The gardener's eye

The Gardener's Eye

Sunday, September 18, 2016

Another View


A slightly different view of the terrace in the Lower Garden photographed by my son, Teddy.

Saturday, September 17, 2016

The Garden After Another Tour

I had a garden tour from Albany, NY visit my garden and the Peterborough public gardens on Wednesday. We are having a severe drought here in New Hampshire but the garden has held up reasonably well. Here are some photos of the garden and some plant IDs for the visitors.



The Lower Garden from the terrace


Lower Garden head-on from the opposite direction


From another angle in the Lower Garden


The granite, yew and boxwoods in the Hall with Balls illustrates how strong structure in the garden can be very useful during a drought as well as in winter.


'Peterborough' Adirondack chairs in the Woodland Garden



Dahlia 'Happy Single Juliet' is turning out to be one of the few dahlias that I can rely on in southern New Hampshire. It is sturdy and produces many single bright pink flowers that pop visually in the garden against the dark foliage. There are other colors of single anemone-type dahlias in the 'Happy' series that I am thinking of trying next year.


I got this gomphrena called 'All Around Purple' from Helen O'Donnell at Bunker Farm in Dummerston, VT. Helen propagates an exciting list of plants each year. You can find her plant list for 2016 here. She specializes in unusual plants, many of which she learned about at her time gardening for Fergus Garrett at Great Dixter.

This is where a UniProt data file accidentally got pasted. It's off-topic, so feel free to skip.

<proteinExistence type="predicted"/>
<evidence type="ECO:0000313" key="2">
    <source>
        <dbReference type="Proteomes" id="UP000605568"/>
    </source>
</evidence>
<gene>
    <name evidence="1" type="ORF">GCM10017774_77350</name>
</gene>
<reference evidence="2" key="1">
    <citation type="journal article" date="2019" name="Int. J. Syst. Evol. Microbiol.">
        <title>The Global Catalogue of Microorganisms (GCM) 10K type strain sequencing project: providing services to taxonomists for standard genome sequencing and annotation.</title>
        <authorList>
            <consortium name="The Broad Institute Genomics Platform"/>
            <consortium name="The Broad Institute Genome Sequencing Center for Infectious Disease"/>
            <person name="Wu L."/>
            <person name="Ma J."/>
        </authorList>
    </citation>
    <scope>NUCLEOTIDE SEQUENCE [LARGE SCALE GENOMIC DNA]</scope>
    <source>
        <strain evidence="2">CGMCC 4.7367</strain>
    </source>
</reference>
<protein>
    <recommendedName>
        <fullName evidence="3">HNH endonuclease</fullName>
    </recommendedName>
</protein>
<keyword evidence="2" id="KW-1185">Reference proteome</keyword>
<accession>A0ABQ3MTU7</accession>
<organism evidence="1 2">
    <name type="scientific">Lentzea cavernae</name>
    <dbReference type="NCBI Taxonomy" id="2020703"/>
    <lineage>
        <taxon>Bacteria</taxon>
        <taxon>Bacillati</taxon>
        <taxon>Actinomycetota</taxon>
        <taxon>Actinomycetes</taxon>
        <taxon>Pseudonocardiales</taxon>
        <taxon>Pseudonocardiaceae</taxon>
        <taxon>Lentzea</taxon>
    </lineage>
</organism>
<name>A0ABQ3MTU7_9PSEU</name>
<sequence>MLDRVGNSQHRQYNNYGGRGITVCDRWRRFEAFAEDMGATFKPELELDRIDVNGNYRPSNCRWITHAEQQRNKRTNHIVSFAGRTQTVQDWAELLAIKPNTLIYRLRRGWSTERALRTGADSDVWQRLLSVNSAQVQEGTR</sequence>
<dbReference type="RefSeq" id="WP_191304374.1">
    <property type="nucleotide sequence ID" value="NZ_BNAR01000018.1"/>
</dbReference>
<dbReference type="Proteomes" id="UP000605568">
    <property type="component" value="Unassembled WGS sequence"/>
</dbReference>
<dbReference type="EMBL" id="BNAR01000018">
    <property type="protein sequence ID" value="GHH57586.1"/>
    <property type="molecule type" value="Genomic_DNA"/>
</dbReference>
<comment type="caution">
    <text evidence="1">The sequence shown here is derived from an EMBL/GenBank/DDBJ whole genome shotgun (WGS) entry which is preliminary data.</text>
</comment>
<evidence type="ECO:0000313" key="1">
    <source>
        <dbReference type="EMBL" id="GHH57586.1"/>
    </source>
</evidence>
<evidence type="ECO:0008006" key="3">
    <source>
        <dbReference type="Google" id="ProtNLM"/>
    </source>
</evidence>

I let this tuberous begonia called 'Sparks Will Fly' go dormant in my basement last year and it came back beautifully. I love the tangerine-colored flowers against the lightly-veined dark foliage.


This is Clematis tangutica 'Bill MacKenzie' in the crabapple tree in the Upper Garden. I have noticed several seedlings of this clematis in the garden which I will let grow to see what the progeny look like.


I never tire of the fresh foliage of Amicia zygomeris. I may attempt taking cuttings this year. I found some excellent instructions, again from Great Dixter,  on how to do it here.


This annual red-leafed hibiscus called 'Mahogany Splendor' is also from Helen at Bunker Farm. By the end of the season, it turns into a robust shrub which looks a dwarf Japanese maple.


Here is another Helen O'Donnell plant, a variegated kiss-me-over-the garden-gate called  Persicaria orientalis "Shiro gane Nishiki'. It is just beginning to flower but the foliage has been an eye-catching feature throughout the season. I will be getting this plant again next year!




Melanthus major is my all-time favorite annual for the garden. The pleated glaucous foliage smells like peanut butter when it is rubbed but its best attribute is that it gets bigger and better throughout the season and survives the first wave of light frosts in autumn.


Cuphea llavea 'Bat Face' is a useful front-of-the-border plant that looks great for an extended season with little effort and no dead-heading.


Mina lobata 'Exotic Love', aka the firecracker vine, again from Helen